SMART, BLET to fight KCS in-cab cameras

May 10, 2013

KCS_rail_logo During a meeting with the presidents of the Brotherhood of Locomotive Engineers and Trainmen and the SMART Transportation Division on April 24, 2013, Kansas City Southern Railway announced that it intends to install and begin to use inward facing cameras in all of its locomotives over the next few weeks.

According to KCS, each locomotive will have two cameras – one behind the engineer focused on the control panel, and one across the cab focusing on both crew members. (Some locomotives with cameras installed already are in use in Mexico; others are being fitted for cameras in Shreveport.)

The carrier told the two presidents that it has “management prerogative” to take these actions and does not have to, and does not intend to, bargain with the unions over the use of these cameras, or the effects of this dramatic change on its operating craft employees.

Without notifying the unions, that same day KCS filed suit in federal district court in Shreveport, La., to obtain a ruling allowing it to implement its plan. Upon learning of these developments, BLET National President Dennis Pierce and Mike Futhey, President of SMART Transportation Division, together told the carrier that both unions vehemently disagree that the carrier has the right to install and use inward-facing cameras unilaterally without exhausting the bargaining processes of the Railway Labor Act.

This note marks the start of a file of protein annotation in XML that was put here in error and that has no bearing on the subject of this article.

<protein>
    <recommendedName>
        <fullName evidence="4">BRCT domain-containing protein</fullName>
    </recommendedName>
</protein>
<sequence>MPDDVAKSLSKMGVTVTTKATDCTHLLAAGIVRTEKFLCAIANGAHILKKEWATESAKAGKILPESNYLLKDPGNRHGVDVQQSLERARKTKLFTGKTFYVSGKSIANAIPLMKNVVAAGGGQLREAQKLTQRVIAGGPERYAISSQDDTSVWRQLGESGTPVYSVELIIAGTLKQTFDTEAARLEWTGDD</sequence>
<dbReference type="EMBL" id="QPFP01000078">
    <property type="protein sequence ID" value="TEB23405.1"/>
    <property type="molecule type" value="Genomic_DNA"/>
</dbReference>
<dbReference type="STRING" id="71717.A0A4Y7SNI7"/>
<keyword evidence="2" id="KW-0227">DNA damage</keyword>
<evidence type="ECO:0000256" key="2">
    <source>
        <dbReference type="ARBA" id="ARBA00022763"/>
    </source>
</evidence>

The two presidents and the leadership of both unions view this as a serious change in working conditions and have agreed to work closely to resist its implementation. A coordinated effort is being undertaken in response.

Not only will both unions be fervently opposing KCS’s lawsuit, they will be asking the court to enjoin the carrier from going ahead with its plan.

As of now, and until the court has issued a ruling regarding the parties’ respective rights, the carrier has agreed not to turn on or use the cameras.

Union members who work for KCS on a locomotive that has a camera installed should request assurances from the proper carrier officials that the camera is not turned on and not in use. Any instance where that assurance is not given should be immediately reported to your general chairperson.

Also, to avoid any possibility of discipline, no member should attempt to move, cover or otherwise tamper with the cameras they encounter. Cooperation in this manner is vital. 

Lastly, train and engine employees can be assured that their unions are diligently working to protect them and their interests in this matter. No legal stone will be left unturned in opposing the carrier on this issue.